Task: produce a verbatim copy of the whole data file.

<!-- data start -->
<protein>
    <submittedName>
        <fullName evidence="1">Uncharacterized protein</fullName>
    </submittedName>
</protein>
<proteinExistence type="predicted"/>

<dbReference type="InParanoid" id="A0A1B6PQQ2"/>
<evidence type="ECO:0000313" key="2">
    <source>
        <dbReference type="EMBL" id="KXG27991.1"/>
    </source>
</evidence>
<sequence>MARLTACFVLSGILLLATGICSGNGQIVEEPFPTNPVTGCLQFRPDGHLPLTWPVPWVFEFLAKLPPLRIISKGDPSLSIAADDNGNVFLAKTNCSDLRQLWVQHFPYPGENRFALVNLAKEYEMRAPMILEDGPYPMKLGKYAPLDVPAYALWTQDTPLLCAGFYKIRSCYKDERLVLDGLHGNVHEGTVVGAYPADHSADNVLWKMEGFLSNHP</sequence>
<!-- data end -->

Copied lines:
<protein>
    <submittedName>
        <fullName evidence="1">Uncharacterized protein</fullName>
    </submittedName>
</protein>
<proteinExistence type="predicted"/>

<dbReference type="InParanoid" id="A0A1B6PQQ2"/>
<evidence type="ECO:0000313" key="2">
    <source>
        <dbReference type="EMBL" id="KXG27991.1"/>
    </source>
</evidence>
<sequence>MARLTACFVLSGILLLATGICSGNGQIVEEPFPTNPVTGCLQFRPDGHLPLTWPVPWVFEFLAKLPPLRIISKGDPSLSIAADDNGNVFLAKTNCSDLRQLWVQHFPYPGENRFALVNLAKEYEMRAPMILEDGPYPMKLGKYAPLDVPAYALWTQDTPLLCAGFYKIRSCYKDERLVLDGLHGNVHEGTVVGAYPADHSADNVLWKMEGFLSNHP</sequence>